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Dissertation Defense

Saul Griffith:
"Growing Machines"

Thursday, May 13, 2004, 10:00 AM EST

Bartos Theatre, MIT Media Lab (E15)

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Joseph Jacobson, Chair
Associate Professor of Media Arts and Sciences
MIT Media Laboratory

Shuguang Zhang
Thesis Reader
Associate Director, Center for Biomedical Engineering, MIT

Alexander H. Slocum
Professor of Mechancial Engineering, MacVicar Faculty Fellow
Department of Mechanical Engineering

Biological systems are replete with examples of high complexity structures that have "self assembled," or more accurately, programmatically assembled from many smaller, simpler components [20,22,23]. By comparison, the fabrication systems engineered by humans are typically top down or subtractive processes where systems of limited complexity are carved out of bulk materials. The "programming" of our engineered systems is typically by layered lithography or by computer-controlled manufacturing systems (CAM), both of which give rise to limitations in the structure and complexity that can be manufactured.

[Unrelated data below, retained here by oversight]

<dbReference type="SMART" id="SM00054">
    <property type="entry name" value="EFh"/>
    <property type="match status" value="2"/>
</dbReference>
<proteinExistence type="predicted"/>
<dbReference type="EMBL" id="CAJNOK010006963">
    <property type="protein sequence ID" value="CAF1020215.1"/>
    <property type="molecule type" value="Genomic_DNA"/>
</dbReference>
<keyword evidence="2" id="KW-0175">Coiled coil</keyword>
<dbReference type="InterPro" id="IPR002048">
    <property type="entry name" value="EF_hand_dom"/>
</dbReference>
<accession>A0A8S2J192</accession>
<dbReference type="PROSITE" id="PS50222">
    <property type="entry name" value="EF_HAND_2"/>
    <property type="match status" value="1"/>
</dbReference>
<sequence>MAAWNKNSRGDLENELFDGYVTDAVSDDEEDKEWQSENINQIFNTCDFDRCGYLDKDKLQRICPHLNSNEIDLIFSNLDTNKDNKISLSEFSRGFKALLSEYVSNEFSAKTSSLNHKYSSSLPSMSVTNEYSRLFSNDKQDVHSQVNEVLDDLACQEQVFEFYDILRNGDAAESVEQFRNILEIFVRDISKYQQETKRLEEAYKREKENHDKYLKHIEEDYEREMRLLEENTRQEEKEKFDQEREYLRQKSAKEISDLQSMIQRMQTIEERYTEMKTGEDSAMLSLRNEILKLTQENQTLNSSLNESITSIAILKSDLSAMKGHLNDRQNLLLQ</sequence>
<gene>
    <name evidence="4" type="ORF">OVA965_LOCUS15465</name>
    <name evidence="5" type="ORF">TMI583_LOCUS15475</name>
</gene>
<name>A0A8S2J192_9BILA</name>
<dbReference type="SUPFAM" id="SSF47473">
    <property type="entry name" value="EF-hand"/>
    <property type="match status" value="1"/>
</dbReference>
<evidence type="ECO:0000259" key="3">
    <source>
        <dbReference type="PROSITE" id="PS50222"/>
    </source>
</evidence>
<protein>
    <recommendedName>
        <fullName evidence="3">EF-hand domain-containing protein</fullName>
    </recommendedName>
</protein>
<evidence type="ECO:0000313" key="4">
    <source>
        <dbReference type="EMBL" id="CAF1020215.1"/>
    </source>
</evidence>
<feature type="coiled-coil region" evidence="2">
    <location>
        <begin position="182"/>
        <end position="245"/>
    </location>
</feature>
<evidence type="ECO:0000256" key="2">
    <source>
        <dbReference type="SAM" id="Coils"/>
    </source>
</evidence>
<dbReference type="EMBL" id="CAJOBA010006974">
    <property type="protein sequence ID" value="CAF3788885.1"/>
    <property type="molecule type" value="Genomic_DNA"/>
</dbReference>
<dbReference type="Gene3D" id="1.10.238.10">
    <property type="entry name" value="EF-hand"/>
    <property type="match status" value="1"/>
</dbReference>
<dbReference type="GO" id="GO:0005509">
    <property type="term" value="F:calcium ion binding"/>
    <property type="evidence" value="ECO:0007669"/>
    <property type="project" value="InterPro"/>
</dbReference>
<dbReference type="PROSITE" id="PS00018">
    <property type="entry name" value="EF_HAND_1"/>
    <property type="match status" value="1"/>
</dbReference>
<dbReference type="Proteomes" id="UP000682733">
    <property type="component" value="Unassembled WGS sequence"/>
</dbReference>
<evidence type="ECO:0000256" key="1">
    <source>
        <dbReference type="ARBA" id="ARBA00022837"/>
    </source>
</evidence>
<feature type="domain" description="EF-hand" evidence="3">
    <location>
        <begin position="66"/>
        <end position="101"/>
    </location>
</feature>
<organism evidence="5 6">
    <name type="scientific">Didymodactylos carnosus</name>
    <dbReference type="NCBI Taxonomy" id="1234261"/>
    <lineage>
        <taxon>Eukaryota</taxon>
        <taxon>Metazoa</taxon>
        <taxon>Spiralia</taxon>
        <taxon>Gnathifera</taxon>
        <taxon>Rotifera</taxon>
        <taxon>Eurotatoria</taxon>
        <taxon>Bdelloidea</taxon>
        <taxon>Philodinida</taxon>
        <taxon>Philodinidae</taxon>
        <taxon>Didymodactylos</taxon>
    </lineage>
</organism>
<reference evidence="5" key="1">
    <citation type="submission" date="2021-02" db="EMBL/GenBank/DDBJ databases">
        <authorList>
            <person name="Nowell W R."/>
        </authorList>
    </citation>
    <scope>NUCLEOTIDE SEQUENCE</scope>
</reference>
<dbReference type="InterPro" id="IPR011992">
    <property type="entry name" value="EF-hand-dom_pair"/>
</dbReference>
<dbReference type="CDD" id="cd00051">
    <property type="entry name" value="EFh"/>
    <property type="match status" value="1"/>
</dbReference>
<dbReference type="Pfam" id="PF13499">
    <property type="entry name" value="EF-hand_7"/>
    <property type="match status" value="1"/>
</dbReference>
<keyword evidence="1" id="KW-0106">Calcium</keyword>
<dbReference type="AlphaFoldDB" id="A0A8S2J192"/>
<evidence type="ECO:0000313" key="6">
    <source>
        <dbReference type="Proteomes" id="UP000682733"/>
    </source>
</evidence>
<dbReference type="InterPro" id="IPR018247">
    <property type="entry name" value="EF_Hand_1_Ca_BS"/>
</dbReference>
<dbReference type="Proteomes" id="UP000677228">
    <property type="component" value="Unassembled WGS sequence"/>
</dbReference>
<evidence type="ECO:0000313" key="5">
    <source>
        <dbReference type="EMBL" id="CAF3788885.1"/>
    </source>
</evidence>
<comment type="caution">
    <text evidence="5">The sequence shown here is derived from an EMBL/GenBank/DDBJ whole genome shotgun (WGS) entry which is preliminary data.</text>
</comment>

The nascent field of self-assembly has arisen to try and bridge the gap between the manufacturing systems exhibited by biological systems, and human-engineered systems. Importantly, it is an effort to design and understand manufacturing techniques for accessing complex structures at the micrometer and nanometer scale.

To date, however, self-assembly has resembled crystallization more than it has the programmatic assembly of complex or useful structures.

This thesis examines the limitations of self-assembly as it is currently framed, and introduces state to the individual components of the assembly, enabling some unique properties for these programmatically assembling systems, including error prevention, self-replication, and deterministic assembly design. The construction and complexity space a manufacturing paradigm based on growing and reconfiguring structure makes available is analyzed in this context. The constraints imposed by building with such components will be discussed, as will be methods for their design. Manufactured systems of assembly at liquid-liquid interfaces and on 2-D air bearing surfaces will be demonstrated and discussed.

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